FCCJ event examines nationalist campaign to seize control of the classroom
In 2017, bakeries in Japan reacted with fury after the publisher of a primary school ethics textbook was forced to change the word “bakery” to “Japanese-style wagashi confectioner” in a story about a boy going out and about in his home town.
The alteration to Nichiyobi no Sanpomichi (Sunday Promenade) came after the education ministry made the recommendation out of a “respect for a tradition and culture” requirement in the ethics teaching curriculum before the subject was given official status in primary schools the following year.
The incident went viral online, with many believing the surreal volte-face must have been fake news. Others wondered if it was possible for bakeries to be unpatriotic.
This is probably the most benign of numerous controversies generated by the Japanese government through its direct and indirect attempts to influence national education and, according to critics, rewrite history, one school textbook at a time.
Textbooks in Japan have been a source of controversy for decades, especially in their descriptions of the country’s wartime conduct, including the slaughter of Chinese civilians in Nanking and the use of Korean “comfort women” – both of which are summarized in just one sentence in some of the disputed textbooks.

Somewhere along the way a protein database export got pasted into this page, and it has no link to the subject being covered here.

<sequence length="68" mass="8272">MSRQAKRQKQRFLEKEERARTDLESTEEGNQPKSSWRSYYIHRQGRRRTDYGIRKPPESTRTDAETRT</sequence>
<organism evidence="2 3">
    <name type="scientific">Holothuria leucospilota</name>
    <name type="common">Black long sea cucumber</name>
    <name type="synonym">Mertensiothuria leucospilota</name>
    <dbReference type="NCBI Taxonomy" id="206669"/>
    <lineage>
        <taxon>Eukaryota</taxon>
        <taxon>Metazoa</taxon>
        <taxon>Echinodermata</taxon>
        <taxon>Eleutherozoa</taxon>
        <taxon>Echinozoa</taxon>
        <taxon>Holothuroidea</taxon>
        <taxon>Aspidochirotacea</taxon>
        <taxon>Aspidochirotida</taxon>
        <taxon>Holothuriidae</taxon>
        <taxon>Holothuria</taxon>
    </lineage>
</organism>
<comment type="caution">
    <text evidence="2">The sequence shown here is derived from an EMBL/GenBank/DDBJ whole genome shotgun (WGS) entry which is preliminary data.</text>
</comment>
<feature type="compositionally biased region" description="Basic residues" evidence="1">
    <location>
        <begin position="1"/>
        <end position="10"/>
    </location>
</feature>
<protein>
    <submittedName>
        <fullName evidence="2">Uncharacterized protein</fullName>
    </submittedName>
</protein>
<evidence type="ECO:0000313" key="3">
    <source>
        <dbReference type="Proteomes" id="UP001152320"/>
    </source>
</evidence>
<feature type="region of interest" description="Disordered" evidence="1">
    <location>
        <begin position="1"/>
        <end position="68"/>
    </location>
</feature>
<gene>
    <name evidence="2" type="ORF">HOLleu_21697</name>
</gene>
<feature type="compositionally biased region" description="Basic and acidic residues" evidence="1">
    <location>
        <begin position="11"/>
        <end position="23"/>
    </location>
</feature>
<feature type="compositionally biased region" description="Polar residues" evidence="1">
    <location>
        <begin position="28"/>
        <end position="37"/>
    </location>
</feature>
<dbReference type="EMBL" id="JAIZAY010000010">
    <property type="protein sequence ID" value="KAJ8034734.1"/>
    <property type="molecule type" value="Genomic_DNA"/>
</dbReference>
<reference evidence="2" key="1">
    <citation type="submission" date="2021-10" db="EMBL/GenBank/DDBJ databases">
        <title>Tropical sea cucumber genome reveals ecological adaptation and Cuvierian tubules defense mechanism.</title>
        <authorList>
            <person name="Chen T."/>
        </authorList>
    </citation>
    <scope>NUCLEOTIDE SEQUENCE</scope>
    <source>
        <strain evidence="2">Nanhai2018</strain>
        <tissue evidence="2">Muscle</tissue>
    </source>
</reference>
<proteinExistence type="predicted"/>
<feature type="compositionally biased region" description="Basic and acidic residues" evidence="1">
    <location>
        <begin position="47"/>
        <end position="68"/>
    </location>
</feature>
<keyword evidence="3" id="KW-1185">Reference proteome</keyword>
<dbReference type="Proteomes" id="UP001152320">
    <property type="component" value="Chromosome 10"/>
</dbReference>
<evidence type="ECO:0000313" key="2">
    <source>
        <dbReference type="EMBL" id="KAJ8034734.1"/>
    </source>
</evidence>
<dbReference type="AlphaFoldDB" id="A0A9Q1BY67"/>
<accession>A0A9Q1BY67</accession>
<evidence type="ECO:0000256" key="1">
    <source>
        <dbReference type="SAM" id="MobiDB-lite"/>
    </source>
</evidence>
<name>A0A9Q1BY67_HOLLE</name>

But unlike most other developed nations, textbooks for primary and junior high school pupils are not written by the education ministry. Instead, the ministry outsources the task to private companies and simply chooses and approves one publication from a shortlist.
Introduced to Japan in 1947 by the U.S. Occupation forces to prevent the Japanese government having direct authority over written accounts of history, the peculiar arrangements for authorizing textbooks has had an unforeseen consequence – fomenting controversy at home and overseas, especially in countries invaded by Imperial Japan during the war.
Critics of the authorization system claim it allows the government to choose only “acceptable” information by sifting out controversial or inappropriate material.
One such critic, the film director Hisayo Saika, argues that the balance in the ideological war over textbooks has shifted to the right.
Education and Nationalism (2022), her award-winning documentary, opens with a scene showing Japanese primary school children learning how to bow.
The work, filmed over several years in collaboration with Mainichi Broadcasting System, then cuts to Shinzo Abe, the former prime minister, whose government accelerated the shift towards nationalistic interpretations of history.
At a campaign stop in Osaka, he tells the crowd: “Creating citizens who carry an identity as Japanese people … means we must make changes in the classroom.”
Speaking at FCCJ in May before the re-release of her film – which now contains additional material – Saika noted that political interference in the name of reform and revitalization had started with the founding of the Japanese Society for Textbook Reform in 1970 and accelerated during the first Abe administration in 2006.